If mud is too messy for your liking, rice- or bean-filled sensory bins — keep them in air-tight containers —are a clean option and a perfect sandbox substitute for the rainy season.
Investigate bugs and worms
A fun project for the budding entomologist is a bug mansion or worm farm. To make a bug mansion, simply stack a few pallets and fill the space between the pallets with different materials to serve as a breeding ground for different bug species.
Dead wood is perfect for beetles and their larvae. Dead leaves or hay are an ideal environment for invertebrates, and centipedes, spiders, woodlice and beetles love loose bark.
Worm bins simply require compost, a lidded container of some sort with ventilation, a starter crop of red wiggler worms (often found at pet stores) and a steady supply of kitchen scraps. Seattle Tilth offers free worm bin designs.
Kids can bury compost in the worm bin as an ongoing task, exploring the different stages of decomposition and worm population.
As a child, my grandpa built my brother and me a treehouse at their countryside cabin. It was just a small platform, but I still remember the peacefulness and wonder I felt, sitting high above the ground in a place made just for me.
Not every kid is blessed with a climbing tree or a yard, for that matter. But you don’t even need a yard to create a fort that will beckon to kids throughout the winter months.. An outdoor shelter can be as simple as a waterproof shower curtain strung from a hula hoop or a tarp draped over a few chairs.
If you are handy with a hammer, you can make a simple structure from reclaimed materials like pallets and scrap wood, similar to this one from Vintage Revivals . An outdoor reading nook can be the perfect place for a young reader to listen to the pitter patter of the rain while cozying up beneath a favorite blanket. With the added touch of a tarp stapled to the roof to make it water-tight, it’s a perfect outdoor space for the rainy season.
Another easy option is to break out your camping gear. Pull out the sleeping bags and flashlights and have a mock-campout. You’d be hard-pressed to find a Pacific Northwest native who isn’t accustomed to camping in the rain. Break them in while they’re young!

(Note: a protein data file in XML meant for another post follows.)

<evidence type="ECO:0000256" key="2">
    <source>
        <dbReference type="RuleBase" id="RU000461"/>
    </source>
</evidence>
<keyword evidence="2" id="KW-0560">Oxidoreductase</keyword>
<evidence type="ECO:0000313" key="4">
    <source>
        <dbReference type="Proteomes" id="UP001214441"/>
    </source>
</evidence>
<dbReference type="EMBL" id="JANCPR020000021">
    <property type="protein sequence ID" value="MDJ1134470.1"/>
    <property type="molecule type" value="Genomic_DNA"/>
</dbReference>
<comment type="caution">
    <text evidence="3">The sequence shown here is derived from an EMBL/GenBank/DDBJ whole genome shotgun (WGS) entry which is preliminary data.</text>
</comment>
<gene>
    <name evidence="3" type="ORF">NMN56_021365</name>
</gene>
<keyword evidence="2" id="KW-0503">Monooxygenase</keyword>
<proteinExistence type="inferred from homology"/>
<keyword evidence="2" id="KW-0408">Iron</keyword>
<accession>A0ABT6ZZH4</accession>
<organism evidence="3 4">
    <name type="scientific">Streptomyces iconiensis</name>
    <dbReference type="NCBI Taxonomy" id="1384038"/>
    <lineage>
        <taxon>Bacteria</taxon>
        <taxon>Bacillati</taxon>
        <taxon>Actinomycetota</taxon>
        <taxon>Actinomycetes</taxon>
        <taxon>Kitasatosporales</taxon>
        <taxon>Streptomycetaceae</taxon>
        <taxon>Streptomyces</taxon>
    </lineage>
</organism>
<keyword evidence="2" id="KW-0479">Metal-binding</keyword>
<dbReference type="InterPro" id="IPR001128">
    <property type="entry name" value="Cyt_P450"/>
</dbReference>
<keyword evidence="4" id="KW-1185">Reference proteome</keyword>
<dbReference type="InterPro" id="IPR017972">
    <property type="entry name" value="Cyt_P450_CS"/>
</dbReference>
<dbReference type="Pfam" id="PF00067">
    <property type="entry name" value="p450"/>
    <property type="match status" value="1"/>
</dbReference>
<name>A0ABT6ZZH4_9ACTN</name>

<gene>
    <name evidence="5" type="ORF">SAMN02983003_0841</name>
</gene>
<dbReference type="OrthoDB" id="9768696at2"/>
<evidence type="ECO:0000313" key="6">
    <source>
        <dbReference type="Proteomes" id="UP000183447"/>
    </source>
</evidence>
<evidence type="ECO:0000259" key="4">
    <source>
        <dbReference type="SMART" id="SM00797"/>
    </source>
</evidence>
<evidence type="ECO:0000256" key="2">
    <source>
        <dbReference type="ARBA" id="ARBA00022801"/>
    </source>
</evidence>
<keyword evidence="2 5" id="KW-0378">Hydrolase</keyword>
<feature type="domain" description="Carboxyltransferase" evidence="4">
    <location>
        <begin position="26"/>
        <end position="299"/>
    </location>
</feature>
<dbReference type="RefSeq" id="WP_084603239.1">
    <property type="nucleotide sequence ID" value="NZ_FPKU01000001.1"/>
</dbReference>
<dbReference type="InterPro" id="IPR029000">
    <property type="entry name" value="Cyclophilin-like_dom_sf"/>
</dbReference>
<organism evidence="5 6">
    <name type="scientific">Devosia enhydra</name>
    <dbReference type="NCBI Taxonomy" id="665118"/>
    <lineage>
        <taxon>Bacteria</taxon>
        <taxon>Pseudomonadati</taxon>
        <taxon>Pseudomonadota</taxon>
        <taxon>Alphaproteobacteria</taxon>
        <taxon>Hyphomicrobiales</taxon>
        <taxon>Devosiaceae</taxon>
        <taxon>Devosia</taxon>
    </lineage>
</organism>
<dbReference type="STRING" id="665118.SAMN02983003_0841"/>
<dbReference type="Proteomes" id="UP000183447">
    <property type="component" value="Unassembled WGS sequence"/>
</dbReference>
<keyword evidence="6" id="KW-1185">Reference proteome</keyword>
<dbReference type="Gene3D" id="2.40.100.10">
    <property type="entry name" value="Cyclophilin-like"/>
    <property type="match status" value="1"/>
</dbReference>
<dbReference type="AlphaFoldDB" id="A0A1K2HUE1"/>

Create a garden hideout
Gardeners can create an aesthetically-pleasing addition to their garden that also serves as a fort by making a willow dome or living teepee structure, like this one from Outdoor Theme, made from sticks and interwoven branches. Climbing plants grow over the structure, creating a lush space curtained by greenery and flowers. It’s easy and affordable, requiring only twine, branches and a little patience. They may not keep the rain completely out, but climbing plants do well in rainy climates, so these shelters will be especially lush when the wet season is in full swing.
Make rain art
Try this fun idea from Housing a Forest. Place dots of food coloring or bits of powdered paint onto pieces of paper or paper plates and set outside. Watch as rain drops splatter into a colorful work of art. Hang to dry.
Many species of birds thrive in the winter months of the Pacific Northwest and are easier to spot, given barer winter trees. Put up a feeder outside, have a bird book at the ready, and see who comes to visit. Pacific Northwest Birds has some great resources for fledgling birdwatchers.
Another terrific resource is the National Wildlife Federation’s “Be Out There” website packed with ideas on exploring nature, designing your outdoor space to maximize exploration, gardening with kids and more.
Next time you find yourself listening to the drum of raindrops on your rooftop, just think of it as Mother Nature applauding you for all of the outdoor adventures you’ve planned. The murky bath water at the end of the day will be well worth the fun.